Readers have many motives that guide the way they click on articles, such as the following:
- Wanting information
- Looking to be entertained
- Needing a specific service
- Intrigued by information that seems helpful
These are some of the most common reasons why people search the internet. Why? It’s simple: People are more often than not looking for something specific.
So how do they find information that addresses their specific needs? How do you do it? We look at the title. If the title doesn’t match our needs, we’ll move on or try a different search.
Why Should You Add a Meta Description?
Let’s say you can’t fit everything into the title, or you want to drive home the fact that your article is about something important. That’s where a meta description comes in handy. A strong, succinct meta description is another way to persuade readers to click on your specific article. Often, this added tidbit is more convincing than a 50-character title can be on its own.
Although meta descriptions don’t necessarily affect your search ranking, they are an important element of getting the reader’s attention and convincing them to follow through.
When Should You Add a Meta Description?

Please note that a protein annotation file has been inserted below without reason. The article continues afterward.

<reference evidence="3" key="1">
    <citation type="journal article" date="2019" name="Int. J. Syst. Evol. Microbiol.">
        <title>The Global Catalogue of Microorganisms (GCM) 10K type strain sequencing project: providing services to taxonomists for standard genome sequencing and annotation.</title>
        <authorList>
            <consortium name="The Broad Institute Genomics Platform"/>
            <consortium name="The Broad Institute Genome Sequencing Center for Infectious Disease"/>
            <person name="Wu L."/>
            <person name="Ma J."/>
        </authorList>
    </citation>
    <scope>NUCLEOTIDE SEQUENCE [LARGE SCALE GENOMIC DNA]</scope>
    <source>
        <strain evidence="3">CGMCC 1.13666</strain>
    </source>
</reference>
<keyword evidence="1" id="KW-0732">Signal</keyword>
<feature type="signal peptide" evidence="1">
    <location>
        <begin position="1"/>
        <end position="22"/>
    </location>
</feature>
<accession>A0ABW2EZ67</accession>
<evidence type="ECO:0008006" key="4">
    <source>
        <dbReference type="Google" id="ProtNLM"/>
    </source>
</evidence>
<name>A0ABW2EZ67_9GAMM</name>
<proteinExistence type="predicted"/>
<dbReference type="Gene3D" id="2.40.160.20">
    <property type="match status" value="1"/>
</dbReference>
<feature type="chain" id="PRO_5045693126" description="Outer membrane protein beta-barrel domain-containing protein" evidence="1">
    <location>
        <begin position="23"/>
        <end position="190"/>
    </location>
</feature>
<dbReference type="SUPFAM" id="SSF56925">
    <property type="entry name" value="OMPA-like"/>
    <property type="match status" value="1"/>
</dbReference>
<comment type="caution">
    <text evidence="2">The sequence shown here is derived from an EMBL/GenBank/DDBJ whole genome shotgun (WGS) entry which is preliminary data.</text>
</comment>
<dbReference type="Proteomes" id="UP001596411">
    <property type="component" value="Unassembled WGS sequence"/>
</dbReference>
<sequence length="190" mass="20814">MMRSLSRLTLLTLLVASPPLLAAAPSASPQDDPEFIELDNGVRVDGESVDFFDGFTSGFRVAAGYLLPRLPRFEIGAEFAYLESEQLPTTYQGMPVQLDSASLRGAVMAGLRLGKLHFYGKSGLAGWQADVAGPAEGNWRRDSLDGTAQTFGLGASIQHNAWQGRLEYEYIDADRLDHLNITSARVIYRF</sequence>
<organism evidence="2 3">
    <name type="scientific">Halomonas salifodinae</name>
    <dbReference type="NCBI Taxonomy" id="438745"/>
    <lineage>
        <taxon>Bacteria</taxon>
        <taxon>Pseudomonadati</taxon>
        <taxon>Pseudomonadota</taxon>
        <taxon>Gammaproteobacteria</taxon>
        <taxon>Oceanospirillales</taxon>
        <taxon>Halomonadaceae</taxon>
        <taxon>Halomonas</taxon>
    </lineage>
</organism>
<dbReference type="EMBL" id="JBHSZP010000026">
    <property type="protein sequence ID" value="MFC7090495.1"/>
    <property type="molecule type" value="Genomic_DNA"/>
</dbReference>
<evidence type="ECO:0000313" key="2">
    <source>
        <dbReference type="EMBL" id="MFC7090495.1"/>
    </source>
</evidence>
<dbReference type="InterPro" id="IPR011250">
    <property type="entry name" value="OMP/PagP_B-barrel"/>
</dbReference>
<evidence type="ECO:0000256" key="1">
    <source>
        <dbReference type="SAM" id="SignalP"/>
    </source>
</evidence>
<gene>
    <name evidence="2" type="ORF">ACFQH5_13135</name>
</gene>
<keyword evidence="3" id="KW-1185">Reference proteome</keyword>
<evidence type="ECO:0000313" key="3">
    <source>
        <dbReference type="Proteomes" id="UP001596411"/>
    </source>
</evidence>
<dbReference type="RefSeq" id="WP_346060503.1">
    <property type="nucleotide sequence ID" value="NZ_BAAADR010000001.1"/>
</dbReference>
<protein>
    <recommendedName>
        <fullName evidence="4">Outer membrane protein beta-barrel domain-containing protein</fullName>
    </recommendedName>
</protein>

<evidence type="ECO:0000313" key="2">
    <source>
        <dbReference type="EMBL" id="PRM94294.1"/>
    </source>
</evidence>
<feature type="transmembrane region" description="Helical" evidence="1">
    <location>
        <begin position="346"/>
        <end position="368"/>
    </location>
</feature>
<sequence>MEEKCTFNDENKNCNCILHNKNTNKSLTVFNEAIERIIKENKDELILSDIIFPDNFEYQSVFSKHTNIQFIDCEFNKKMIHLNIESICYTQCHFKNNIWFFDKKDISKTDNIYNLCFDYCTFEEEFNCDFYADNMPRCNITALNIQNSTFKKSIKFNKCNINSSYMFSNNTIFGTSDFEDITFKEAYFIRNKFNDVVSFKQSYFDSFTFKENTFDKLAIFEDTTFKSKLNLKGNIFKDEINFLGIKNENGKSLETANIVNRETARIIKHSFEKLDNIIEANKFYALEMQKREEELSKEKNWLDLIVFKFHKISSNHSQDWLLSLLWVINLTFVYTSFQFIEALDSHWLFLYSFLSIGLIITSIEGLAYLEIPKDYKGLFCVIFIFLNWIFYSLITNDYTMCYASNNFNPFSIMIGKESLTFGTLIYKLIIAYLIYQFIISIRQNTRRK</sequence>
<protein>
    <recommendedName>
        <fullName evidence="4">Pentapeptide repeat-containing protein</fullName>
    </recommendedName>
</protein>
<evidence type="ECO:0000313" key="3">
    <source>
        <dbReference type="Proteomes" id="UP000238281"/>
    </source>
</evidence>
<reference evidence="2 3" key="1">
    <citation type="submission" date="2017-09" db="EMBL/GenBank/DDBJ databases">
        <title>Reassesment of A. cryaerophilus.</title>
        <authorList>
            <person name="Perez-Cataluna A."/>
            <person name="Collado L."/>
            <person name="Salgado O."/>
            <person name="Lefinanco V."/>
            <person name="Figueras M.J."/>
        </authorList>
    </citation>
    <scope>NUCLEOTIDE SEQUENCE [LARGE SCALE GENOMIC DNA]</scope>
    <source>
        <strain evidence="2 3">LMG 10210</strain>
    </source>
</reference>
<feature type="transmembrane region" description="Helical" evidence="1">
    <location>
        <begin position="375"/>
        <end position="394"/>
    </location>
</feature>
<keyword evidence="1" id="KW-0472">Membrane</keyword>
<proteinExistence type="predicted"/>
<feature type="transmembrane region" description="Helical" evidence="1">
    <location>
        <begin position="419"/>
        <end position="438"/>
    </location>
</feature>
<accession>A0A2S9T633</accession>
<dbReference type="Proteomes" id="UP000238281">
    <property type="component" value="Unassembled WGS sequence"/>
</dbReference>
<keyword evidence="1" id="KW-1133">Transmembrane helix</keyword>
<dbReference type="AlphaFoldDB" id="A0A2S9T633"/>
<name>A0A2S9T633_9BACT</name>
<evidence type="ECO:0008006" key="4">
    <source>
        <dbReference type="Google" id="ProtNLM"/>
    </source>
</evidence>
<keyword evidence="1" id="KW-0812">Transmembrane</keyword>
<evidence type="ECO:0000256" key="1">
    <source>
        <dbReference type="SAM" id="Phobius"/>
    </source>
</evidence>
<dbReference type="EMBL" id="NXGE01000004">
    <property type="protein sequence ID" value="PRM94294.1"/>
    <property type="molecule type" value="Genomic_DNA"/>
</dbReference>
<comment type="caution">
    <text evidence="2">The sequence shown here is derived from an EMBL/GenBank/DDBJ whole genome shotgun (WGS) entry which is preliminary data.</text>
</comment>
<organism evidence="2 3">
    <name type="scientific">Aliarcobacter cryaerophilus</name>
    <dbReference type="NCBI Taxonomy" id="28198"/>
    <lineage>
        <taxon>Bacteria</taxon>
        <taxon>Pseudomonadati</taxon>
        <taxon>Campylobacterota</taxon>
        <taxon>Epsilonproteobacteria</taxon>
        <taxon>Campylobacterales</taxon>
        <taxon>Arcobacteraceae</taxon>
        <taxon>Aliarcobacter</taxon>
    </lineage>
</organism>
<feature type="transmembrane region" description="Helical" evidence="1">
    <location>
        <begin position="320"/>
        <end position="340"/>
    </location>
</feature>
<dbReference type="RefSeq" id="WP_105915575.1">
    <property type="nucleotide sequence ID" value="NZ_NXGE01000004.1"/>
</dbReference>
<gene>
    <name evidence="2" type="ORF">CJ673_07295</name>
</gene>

You may think adding a powerful meta snippet to every page is necessary. According to SEJ, not all pages actually need one. For many websites, there are thousands of web pages that just can’t be given all that time and effort to write great meta descriptions.
Google normally creates its own meta description when one isn’t provided, and this can sometimes be the smarter way to go. This is because the search engine picks out keywords (based on a user’s search) from the first paragraph of your content and creates its own description. In many cases, this may be slightly more effective than your static description, because it is directed towards the user’s needs.
However, when or when shouldn’t you include a meta description? We offer two pieces of advice: prioritize the most important articles on your website and write good meta descriptions when you can.